Knox’s lawyer Carlo Della Vedova said that too many discrepancies had emerged in the examination of the knife by forensic scientists….

Sollecito’s lawyers had also asked for a review of a bloodied bra clasp found at the scene which had his DNA on it.

They pointed out that the clasp had been found during an initial police search in one point and then ‘lost’ for six weeks before being found else where in the room….

Prosecutor Giuliano Mignini had argued that: ‘There is no need for a review as the evidence was gathered in a very professional way by qualified persons.’

In his ruling judge Massei said: ‘The court has heard from several consultants who have brought several elements and which rule out the need for any further proof.’...

As the judge read out his decision Knox, who earlier had been laughing and joking with guards, closed her eyes and looked upwards.

Sollecito rubbed his eyes and was in tears as the decision would seem to indicate the court has already made up its mind over their guilt.


Thursday, October 08, 2009

Newsweek’s Barbie Nadeau Has A Really Vital Piece On How The Evidence Stacks Up

Posted by Peter Quennell


And,  in short, it is ominous.

Click above for the full report. This really IS vital reading. A few key excerpts as follows.

Evidence: Rudy Guede

Who it hurts: Knox and Sollecito

Rudy Guede is the 24-year-old Ivory Coast native convicted in a fast-track trial last October for his role in Kercher’s murder. He is serving a 30-year sentence (his appeal begins on Nov. 19). Guede, who refused to testify in the Knox trial, has admitted that he was in the house when Kercher was killed. He says Kercher invited him there and that the two were making out when a stomach cramp from a bad kebab sent him to the bathroom. He was on the toilet with his iPod headphones on through four songs and, when he came out, Kercher was dying. He says he tried to save Kercher by using a towel to sop up the blood on her neck wounds, but he was scared after a man he says looked like Sollecito told him that “they’ll pin this on the black guy.” Guede fled to Germany, where he was later arrested for skipping a train fare. His feces (found in a toilet), along with his DNA and fingerprints from Kercher’s bedroom, link him to the crime scene. The sentencing judge who convicted him, though, did not see him as a lone assailant. Instead, the judge wrote in his sentencing report that he believed Guede acted with Knox and Sollecito.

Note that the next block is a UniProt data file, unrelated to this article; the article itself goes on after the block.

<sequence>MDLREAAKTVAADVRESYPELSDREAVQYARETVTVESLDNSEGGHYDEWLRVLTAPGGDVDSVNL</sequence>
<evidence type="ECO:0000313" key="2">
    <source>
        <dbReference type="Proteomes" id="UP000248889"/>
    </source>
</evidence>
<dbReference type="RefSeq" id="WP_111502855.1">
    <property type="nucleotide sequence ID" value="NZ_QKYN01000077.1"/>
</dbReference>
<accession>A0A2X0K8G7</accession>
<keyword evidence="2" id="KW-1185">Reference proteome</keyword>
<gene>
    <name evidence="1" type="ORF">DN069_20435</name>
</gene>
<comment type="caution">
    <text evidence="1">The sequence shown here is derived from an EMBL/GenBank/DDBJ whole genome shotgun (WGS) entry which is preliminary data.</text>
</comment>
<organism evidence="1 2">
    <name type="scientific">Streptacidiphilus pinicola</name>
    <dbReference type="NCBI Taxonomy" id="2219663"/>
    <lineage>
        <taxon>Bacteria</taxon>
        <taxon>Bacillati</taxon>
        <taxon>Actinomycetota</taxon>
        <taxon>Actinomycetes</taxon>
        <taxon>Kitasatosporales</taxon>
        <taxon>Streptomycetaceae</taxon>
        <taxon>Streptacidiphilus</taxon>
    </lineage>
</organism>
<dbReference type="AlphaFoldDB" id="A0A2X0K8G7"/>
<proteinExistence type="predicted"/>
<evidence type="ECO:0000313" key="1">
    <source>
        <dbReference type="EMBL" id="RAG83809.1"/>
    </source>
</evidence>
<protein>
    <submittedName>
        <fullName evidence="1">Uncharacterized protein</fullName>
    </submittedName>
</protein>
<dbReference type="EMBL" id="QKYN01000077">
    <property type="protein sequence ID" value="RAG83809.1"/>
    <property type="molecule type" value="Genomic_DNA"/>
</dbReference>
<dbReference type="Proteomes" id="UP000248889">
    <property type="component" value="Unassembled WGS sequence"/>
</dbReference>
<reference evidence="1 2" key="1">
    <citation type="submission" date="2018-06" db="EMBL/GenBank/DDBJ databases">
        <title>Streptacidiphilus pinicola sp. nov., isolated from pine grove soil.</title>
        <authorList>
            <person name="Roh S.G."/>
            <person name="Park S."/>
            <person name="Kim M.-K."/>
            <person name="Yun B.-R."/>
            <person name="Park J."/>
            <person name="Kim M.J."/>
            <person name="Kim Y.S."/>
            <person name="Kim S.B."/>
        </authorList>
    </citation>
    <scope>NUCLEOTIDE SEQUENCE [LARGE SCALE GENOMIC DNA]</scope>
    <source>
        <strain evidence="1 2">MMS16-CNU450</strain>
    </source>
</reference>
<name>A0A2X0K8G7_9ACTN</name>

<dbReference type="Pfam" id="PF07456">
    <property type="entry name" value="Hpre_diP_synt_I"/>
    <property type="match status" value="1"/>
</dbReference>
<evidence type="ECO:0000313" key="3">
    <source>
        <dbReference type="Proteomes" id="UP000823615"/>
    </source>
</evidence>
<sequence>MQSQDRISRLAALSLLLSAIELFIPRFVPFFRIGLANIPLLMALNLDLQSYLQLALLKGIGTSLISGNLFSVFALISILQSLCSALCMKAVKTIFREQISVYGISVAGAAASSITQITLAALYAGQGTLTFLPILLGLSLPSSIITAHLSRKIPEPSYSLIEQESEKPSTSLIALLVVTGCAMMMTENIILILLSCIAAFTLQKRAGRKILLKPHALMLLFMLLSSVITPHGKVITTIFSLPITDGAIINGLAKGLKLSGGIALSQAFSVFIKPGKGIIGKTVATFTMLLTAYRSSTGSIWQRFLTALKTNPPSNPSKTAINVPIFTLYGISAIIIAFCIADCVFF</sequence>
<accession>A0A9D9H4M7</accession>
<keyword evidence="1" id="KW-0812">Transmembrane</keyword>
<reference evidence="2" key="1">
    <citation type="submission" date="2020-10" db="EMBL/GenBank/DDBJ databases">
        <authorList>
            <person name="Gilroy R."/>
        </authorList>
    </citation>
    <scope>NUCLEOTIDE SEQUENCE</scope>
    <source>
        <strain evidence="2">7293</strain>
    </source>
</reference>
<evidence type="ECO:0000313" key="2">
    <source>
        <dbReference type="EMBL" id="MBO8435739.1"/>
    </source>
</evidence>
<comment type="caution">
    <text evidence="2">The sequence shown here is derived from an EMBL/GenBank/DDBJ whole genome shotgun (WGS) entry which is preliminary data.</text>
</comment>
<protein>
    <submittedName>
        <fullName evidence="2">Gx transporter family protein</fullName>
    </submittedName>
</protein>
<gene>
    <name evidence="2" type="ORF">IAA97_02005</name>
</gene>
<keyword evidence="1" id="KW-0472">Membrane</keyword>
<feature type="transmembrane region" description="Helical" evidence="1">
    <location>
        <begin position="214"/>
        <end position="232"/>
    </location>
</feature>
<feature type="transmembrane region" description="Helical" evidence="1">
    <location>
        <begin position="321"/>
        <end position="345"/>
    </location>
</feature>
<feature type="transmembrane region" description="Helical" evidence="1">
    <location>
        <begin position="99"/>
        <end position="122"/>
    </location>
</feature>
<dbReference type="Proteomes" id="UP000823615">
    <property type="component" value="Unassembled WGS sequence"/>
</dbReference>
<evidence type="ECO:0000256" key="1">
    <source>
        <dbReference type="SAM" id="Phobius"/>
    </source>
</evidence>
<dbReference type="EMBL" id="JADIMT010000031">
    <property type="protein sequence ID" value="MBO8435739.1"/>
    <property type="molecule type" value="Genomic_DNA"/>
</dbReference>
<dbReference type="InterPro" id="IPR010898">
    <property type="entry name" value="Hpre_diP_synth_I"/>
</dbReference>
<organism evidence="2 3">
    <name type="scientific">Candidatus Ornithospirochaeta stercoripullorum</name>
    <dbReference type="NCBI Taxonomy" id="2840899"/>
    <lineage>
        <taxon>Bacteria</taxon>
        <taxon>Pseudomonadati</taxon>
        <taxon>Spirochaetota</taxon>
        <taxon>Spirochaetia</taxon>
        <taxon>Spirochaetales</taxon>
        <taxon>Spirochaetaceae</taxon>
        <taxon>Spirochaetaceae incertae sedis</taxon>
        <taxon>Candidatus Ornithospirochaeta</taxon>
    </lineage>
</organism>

Evidence: Murder dynamic

Who it hurts: Knox and Sollecito

One of the most complicated aspects of Kercher’s tragic death is how the murder itself played out. The prosecution believes that Knox, Sollecito, and Guede taunted Kercher in a sex game that quickly escalated to violence and ended in murder. Countless forensic experts, including those who performed the autopsies on Kercher’s body, have testified that more than one person killed her based on the size and location of her injuries and the fact that she didn’t fight back””no hair or skin was found under her fingernails. The defense has confused matters more: Knox’s forensic specialist testified that Kercher had been killed by only one person from the front, but Sollecito’s expert testified that Kercher had been killed by one person from behind.

Evidence: Knox’s confession

Who it hurts: Knox